When Brad Kenney joined the IT group at Avnet in 1987, the electronics distributor’s newborn data center was populated by mainframes, data capacity was measured in gigabytes, and the company owned five servers.
Twenty-five years later, Kenney is vice president of enterprise infrastructure and that data center houses 1,700 servers, maintains 1.2 petabytes of data, and is cooled by a cutting-edge, environmentally friendly HVAC system.
The Phoenix data center’s history highlights some of the tremendous technology changes over the years. “[In 1987] we had nine megabytes of bandwidth per second, and it cost the company $500,000 a year,” says Steve Phillips, Avnet’s senior vice president and CIO. “You can get that on your 4G smartphone today. And no one’s spending half a million dollars for it.” (Today the data center supports bandwidth of 2.2 gigabytes a second.)
It’s also a reflection of Avnet’s corporate growth. Over that last quarter century, Avnet’s data center has scaled up as the company went from $1.5 billion in revenue and 9,500 employees to $25.7 billion in revenue and more than 17,000 employees. Over the past year alone, Avnet has acquired and is integrating 14 companies into the IT fold.
Yet as data center capacity has increased 30,000 percent, power consumption is just three times what it was in the 1980s, thanks in part to recent energy-saving initiatives such as virtualization, a new data-storage-management system, a script for system hibernation, green lighting and a cooling system that uses air from the Sonoran desert.
Those moves are projected to save $18 million annually and avoid a multi-million dollar power build-out. Some of those savings are reinvested in Kenney’s group. “That makes it a constant point of focus,” says Phillips. “They can see the benefit that they get if they reduce that power bill.”
While green technology has advanced, other issues–like managing storage demand–remain tricky. “The cost of storage has gone down over the years. But there’s a tremendous need for data, and we have to be good about how we manage that,” the CIO says. Demand is only increasing as employees use more video, says Phillips.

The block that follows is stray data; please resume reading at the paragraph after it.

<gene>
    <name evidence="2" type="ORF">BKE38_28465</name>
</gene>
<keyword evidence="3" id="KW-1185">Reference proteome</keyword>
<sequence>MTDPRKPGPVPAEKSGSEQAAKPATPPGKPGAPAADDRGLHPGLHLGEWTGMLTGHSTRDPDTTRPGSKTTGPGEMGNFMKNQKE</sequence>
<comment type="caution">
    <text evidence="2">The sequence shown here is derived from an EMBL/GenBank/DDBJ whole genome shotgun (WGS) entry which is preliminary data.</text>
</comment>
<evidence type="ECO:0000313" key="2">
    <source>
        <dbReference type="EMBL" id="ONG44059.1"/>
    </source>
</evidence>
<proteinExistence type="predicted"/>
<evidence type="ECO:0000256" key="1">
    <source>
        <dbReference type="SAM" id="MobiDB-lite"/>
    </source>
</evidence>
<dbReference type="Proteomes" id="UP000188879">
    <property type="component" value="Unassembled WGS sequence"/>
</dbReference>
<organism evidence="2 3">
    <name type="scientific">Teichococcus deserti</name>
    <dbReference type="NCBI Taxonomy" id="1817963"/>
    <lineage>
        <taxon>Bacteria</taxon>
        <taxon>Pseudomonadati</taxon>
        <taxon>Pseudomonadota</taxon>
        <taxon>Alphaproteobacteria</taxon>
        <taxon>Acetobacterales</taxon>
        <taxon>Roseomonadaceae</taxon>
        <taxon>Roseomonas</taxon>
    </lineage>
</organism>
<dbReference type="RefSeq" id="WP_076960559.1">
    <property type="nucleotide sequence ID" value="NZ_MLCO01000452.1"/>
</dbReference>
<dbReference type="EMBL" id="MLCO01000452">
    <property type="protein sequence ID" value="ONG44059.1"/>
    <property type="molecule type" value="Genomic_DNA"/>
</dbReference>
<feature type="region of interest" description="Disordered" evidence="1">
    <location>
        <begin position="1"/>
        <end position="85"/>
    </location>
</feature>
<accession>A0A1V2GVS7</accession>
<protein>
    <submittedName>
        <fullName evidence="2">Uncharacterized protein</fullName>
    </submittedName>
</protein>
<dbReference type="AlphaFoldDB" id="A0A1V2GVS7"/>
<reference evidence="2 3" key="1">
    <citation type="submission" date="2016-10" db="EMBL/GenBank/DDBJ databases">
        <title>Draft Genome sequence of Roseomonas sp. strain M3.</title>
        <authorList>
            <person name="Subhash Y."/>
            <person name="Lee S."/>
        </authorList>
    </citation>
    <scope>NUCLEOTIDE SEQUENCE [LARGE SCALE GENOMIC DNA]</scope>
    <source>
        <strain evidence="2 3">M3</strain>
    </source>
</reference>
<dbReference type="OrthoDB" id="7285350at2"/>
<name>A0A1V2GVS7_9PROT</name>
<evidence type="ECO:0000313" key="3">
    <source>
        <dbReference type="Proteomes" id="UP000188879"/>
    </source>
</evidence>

For now, it’s more cost-effective to keep storing everything, says Phillips, but eventually Avnet will have to deal with purging the data stores.
At a time when many think of IT infrastructure as a utility, Phillips confidently calls his data center a strategic asset–one that he’s not likely to outsource anytime soon.
“There are very good reasons other companies treat infrastructure as a commodity,” says Phillips. “To me, the value of a data center is not in the hardware or the software. It’s in the people behind it. And we think the people that care most about the Avnet data center are Avnet employees.”
That doesn’t mean the heat is off the infrastructure group in the future.
“It’s going to be a big challenge. All companies need to be efficient,” Kenney says. “The technology will continue to change and the cloud is going to continue to evolve. We’re going to have to continue to find new and better ways to be efficient, otherwise someday it will make strategic sense to partner with someone else.”
Follow everything from CIO.com on Twitter @CIOonline, on Facebook, and on Google +.